The Guide to Getting into Arctic Monkeys
From the early, distinctly British years to the more recent desert rock offerings, Alex Turner has written himself through several eras. Here they are.
Illustration by Laura Backeberg
Everyone knows Arctic Monkeys. In the lineage of British rock bands known the world over, their name slots into a family tree that includes the Beatles, the Rolling Stones and the five Oasis songs that made their way across the sea. That said, you’re not a computer or a library, so there’s a chance you’ve missed out or forgotten a certain breed of Monkeys tune. Like the Stones and the pot-smoking Beatles before them, Arctic Monkeys come in several flavors.
Across five (and soon to be six albums), the Sheffield group have grown into a formidable, stadium-conquering rock band. But where did they start? Essentially, the story is thus: the Monkeys as a small band in the north of England; the Monkeys releasing the fastest selling British debut album of all time; the Monkeys as men with long-hair and beards who get featured in the LA Times ahead of the release of their new album Tranquility Base Hotel & Casino.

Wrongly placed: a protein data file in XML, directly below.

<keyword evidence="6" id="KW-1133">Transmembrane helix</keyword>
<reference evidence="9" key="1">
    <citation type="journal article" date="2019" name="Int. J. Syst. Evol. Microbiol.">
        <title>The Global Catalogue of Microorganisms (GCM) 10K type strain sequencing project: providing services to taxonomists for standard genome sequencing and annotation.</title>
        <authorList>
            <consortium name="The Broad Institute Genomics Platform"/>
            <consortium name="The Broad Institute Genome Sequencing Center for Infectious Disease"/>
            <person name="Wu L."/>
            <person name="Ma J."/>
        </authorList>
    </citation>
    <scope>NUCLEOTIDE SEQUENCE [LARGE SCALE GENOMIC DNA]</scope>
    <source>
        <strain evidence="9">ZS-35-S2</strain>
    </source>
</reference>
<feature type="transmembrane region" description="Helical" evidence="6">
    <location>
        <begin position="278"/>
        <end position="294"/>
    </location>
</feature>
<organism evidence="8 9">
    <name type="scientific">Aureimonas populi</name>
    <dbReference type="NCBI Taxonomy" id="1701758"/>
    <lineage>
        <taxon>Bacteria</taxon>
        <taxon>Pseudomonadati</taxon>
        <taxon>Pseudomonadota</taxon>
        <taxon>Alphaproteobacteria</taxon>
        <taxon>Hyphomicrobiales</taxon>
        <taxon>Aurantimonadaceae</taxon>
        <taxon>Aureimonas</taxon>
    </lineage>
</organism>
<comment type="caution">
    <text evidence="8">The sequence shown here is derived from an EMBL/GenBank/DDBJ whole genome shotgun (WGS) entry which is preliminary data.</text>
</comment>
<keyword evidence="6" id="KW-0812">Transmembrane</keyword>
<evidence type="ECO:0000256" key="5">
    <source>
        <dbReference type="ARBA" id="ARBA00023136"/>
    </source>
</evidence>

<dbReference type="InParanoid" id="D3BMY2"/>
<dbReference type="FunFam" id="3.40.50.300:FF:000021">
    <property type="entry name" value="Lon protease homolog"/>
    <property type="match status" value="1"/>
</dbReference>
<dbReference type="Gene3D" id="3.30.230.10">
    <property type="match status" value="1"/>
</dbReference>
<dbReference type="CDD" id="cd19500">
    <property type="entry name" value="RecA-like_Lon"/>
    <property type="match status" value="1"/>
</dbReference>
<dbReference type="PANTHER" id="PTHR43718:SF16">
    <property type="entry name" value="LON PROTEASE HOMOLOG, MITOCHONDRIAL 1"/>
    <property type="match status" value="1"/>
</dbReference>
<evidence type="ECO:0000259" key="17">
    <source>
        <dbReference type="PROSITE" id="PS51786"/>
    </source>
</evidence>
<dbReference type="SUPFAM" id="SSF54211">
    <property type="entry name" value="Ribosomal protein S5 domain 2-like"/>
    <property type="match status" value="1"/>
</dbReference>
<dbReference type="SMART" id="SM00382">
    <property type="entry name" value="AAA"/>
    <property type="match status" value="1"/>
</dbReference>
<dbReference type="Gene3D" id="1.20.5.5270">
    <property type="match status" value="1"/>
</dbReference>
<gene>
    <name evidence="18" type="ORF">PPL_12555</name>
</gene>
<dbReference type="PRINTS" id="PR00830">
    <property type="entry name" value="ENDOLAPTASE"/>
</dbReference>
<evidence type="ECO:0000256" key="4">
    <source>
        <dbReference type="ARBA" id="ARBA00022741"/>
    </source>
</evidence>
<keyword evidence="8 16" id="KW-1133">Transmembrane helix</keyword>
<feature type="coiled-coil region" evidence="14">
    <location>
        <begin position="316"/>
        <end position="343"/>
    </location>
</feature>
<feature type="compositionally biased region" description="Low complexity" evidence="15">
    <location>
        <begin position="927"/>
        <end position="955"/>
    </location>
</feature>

If you’re reading this and you’re British, you might have some questions. For example: why did Alex Turner and drummer Matt Helders vacate the lovingly pudding-filled hills of Yorkshire and emigrate to the glistening yet cold concrete streets of Los Angeles? Or—as has been asked time and time again—what’s happened to Alex Turner’s accent? Here at Noisey we don’t have those answers. Or at least we don’t for the first question, and that’s only because we spoke to a linguist for the second.